Thursday, January 20, 2011
I was drawn to Stacy Schiff's new biography of Cleopatra not only because I saw her (the author, that is) on Jon Stewart's show, but also because I've devoted considerable study to another Greek-speaking ancient Egyptian babe, Hypatia of Alexandria. (As with most women, ancient here is a highly relative term, unless you're blood relative and you know for sure. Hypatia was almost 500 years younger than Cleo - being a young adult in 415 A.D. versus 45 B.C. - but I calculate about 1,363 years older than me, and I leave it to the brighter boychiks to do that math.)
About the book I would say it's an engaging account and a worthy contribution to the topic. Schiff admitted (on camera to Jon, as I can attest) that not much is known about this last of the pharaohs. As a result, this book is mostly conjecture - scholarly and informed conjecture - but speculation nonetheless. Imagine you are reading a rather well-written history text, clicking along about tenth-grade reading level, and every sentence begins (or could begin) with "She would have..." or "It is likely that..." That is, Schiff argues mostly from circumstantial evidence and logic.
Her opinions are therefore not necesarily more factual than anyone else's, except when a bona fide scholar expresses an opinion, we tend to give it more weight than amateur conjectures like mine. Especially when a lot of people these days who are struggling to read at tenth grade level could not identify Cleopatra's role in history unless they recall seeing the oft-derided Fox epic on Turner. Schiff points out that we don't even know what Cleo looked like, except for some profiles on ancient coins. The author astutely points out that those likenesses would have been subject to royal approval, and therefore are probably pretty good. Unfortunately for the sake of Cleo's reputation, they are not all that pretty.
To paraphrase Schiff's conclusion, "She would have had a helluva mind." Plus, of course, political power, the world's largest personal fortune (far surpassing anything in Rome), and -- let's take a wild guess -- a helluva body and some hard-earned skills.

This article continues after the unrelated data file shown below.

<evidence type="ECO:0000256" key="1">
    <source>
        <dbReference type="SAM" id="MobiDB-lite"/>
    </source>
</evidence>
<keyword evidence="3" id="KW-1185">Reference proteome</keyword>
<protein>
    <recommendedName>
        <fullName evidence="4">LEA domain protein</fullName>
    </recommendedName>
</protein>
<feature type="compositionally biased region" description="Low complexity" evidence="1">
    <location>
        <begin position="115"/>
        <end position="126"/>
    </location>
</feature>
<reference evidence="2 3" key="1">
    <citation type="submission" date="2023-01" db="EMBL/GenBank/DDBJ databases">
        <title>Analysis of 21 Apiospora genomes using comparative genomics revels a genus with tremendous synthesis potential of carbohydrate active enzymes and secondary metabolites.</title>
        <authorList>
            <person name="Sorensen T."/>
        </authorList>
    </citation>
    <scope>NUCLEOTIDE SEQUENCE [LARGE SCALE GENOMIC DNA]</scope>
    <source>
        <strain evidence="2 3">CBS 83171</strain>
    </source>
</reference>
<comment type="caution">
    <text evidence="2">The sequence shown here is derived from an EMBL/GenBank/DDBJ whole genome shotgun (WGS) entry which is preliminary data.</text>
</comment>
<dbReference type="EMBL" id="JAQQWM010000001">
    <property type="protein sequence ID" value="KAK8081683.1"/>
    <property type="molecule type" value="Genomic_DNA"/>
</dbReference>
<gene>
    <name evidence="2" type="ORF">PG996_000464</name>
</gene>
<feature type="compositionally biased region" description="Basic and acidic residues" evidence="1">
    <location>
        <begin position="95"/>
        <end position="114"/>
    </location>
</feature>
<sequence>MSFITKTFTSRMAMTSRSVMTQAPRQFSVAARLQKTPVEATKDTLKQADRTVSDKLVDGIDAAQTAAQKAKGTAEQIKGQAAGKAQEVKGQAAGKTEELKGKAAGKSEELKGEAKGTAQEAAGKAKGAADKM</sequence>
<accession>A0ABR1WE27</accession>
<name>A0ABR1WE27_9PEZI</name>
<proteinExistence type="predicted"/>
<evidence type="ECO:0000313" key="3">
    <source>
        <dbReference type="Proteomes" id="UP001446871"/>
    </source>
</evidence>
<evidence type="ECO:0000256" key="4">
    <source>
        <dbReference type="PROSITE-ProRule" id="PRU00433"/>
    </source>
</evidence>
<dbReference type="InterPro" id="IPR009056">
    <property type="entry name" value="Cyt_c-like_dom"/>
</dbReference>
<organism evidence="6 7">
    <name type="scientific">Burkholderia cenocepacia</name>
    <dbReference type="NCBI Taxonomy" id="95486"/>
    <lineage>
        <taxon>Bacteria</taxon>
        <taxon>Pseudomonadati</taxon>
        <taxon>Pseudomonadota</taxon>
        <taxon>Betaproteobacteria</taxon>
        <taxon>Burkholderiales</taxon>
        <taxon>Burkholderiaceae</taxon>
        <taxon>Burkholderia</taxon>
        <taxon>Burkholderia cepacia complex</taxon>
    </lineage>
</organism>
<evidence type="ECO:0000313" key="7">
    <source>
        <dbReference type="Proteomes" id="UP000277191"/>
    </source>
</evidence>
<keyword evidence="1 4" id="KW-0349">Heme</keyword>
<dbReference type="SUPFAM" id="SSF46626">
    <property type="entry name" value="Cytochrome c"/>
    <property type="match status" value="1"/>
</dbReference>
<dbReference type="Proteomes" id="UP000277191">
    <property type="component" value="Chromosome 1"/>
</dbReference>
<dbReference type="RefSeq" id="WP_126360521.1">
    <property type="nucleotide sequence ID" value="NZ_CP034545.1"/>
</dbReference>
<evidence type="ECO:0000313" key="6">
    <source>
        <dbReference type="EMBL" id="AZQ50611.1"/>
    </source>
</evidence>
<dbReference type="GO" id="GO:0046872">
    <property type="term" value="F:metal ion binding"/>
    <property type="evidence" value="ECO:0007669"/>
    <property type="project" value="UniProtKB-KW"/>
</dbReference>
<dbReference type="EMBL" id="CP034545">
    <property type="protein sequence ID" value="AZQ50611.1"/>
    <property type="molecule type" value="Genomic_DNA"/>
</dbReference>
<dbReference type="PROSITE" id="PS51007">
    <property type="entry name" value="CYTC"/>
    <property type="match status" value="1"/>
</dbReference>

Schiff's arguments point out the varying political biases of historians such as Herodotus, Dio, and Josephus. After all, that's most of the written evidence we have. From a scholarly standpoint, hers is a significant contribution simply because of that dose of objectivity.
But life is not all that logical at times, and although Schiff takes emotions and even passions into account, arguing what Hitchcock called the "plausibles" could easily get things wrong. Life doesn't always make perfect sense. Read our recent history, about which we have more information than anyone could digest, and then ask yourself how you'd explain its seeming lack of logical progression to some (hopefully benign) intelligent space alien.
With all its focus on the pharaoh, this book called Cleopatra is mostly about Julius Caesar and Marc Antony, and Schiff seems genuinely in awe of both. Perhaps rightly so, but you wonder which of the three she'd rather have dinner with.
My favorite parts of Cleopatra are Schiff's descriptions of the royal barges (imagine something almost the size of a Royal Caribbean being paddled around by a thousand slaves, enclosing a theater, a gym, a banquet hall, plus the royal suite and staff quarters). Then there are the luxurious decorations and feast days in the city of Alexandria. Romans - yes, the Romans - thought the Alexandrians celebrated to excess!
And my favorite of her many observations: Since Cleopatra was descended from Macedonian Greeks (generals in Alexander the Great's army), she was "about as Egyptian as Elizabeth Taylor."
This was the first book I read on Kindle. Get two Kindles. One for yourself and one for your wife or girlfriend. Because if you don't she will borrow it and you will never see it again! If you live under the same roof, maybe only one needs to have 3G. Make it yours!